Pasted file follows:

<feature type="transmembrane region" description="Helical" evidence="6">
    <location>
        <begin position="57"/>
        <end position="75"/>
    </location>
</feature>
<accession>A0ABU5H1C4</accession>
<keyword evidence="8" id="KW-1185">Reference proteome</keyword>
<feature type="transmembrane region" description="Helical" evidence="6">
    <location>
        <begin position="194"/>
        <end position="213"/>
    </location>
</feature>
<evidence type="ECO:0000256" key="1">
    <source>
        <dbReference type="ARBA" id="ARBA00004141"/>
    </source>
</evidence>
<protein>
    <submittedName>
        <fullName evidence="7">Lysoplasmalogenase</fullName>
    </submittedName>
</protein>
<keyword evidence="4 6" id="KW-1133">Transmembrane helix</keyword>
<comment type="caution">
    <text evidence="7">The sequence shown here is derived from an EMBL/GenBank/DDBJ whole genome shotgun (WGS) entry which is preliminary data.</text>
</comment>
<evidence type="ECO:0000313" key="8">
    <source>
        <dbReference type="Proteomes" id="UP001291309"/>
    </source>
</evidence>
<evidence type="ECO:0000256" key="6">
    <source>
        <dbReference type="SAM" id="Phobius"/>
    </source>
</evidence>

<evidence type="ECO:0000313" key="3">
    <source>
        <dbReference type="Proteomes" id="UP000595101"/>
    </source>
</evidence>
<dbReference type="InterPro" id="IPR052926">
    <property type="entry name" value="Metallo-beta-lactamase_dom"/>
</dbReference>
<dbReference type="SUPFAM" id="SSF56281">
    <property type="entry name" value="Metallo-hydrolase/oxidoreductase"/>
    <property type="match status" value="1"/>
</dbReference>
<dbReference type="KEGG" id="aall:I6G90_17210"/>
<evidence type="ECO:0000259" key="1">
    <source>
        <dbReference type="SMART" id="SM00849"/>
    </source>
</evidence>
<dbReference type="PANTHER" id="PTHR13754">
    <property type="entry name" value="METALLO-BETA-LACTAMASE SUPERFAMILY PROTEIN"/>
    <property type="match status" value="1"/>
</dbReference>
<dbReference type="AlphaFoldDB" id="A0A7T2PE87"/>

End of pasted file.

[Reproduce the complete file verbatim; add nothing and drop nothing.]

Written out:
<feature type="transmembrane region" description="Helical" evidence="6">
    <location>
        <begin position="57"/>
        <end position="75"/>
    </location>
</feature>
<accession>A0ABU5H1C4</accession>
<keyword evidence="8" id="KW-1185">Reference proteome</keyword>
<feature type="transmembrane region" description="Helical" evidence="6">
    <location>
        <begin position="194"/>
        <end position="213"/>
    </location>
</feature>
<evidence type="ECO:0000256" key="1">
    <source>
        <dbReference type="ARBA" id="ARBA00004141"/>
    </source>
</evidence>
<protein>
    <submittedName>
        <fullName evidence="7">Lysoplasmalogenase</fullName>
    </submittedName>
</protein>
<keyword evidence="4 6" id="KW-1133">Transmembrane helix</keyword>
<comment type="caution">
    <text evidence="7">The sequence shown here is derived from an EMBL/GenBank/DDBJ whole genome shotgun (WGS) entry which is preliminary data.</text>
</comment>
<evidence type="ECO:0000313" key="8">
    <source>
        <dbReference type="Proteomes" id="UP001291309"/>
    </source>
</evidence>
<evidence type="ECO:0000256" key="6">
    <source>
        <dbReference type="SAM" id="Phobius"/>
    </source>
</evidence>

<evidence type="ECO:0000313" key="3">
    <source>
        <dbReference type="Proteomes" id="UP000595101"/>
    </source>
</evidence>
<dbReference type="InterPro" id="IPR052926">
    <property type="entry name" value="Metallo-beta-lactamase_dom"/>
</dbReference>
<dbReference type="SUPFAM" id="SSF56281">
    <property type="entry name" value="Metallo-hydrolase/oxidoreductase"/>
    <property type="match status" value="1"/>
</dbReference>
<dbReference type="KEGG" id="aall:I6G90_17210"/>
<evidence type="ECO:0000259" key="1">
    <source>
        <dbReference type="SMART" id="SM00849"/>
    </source>
</evidence>
<dbReference type="PANTHER" id="PTHR13754">
    <property type="entry name" value="METALLO-BETA-LACTAMASE SUPERFAMILY PROTEIN"/>
    <property type="match status" value="1"/>
</dbReference>
<dbReference type="AlphaFoldDB" id="A0A7T2PE87"/>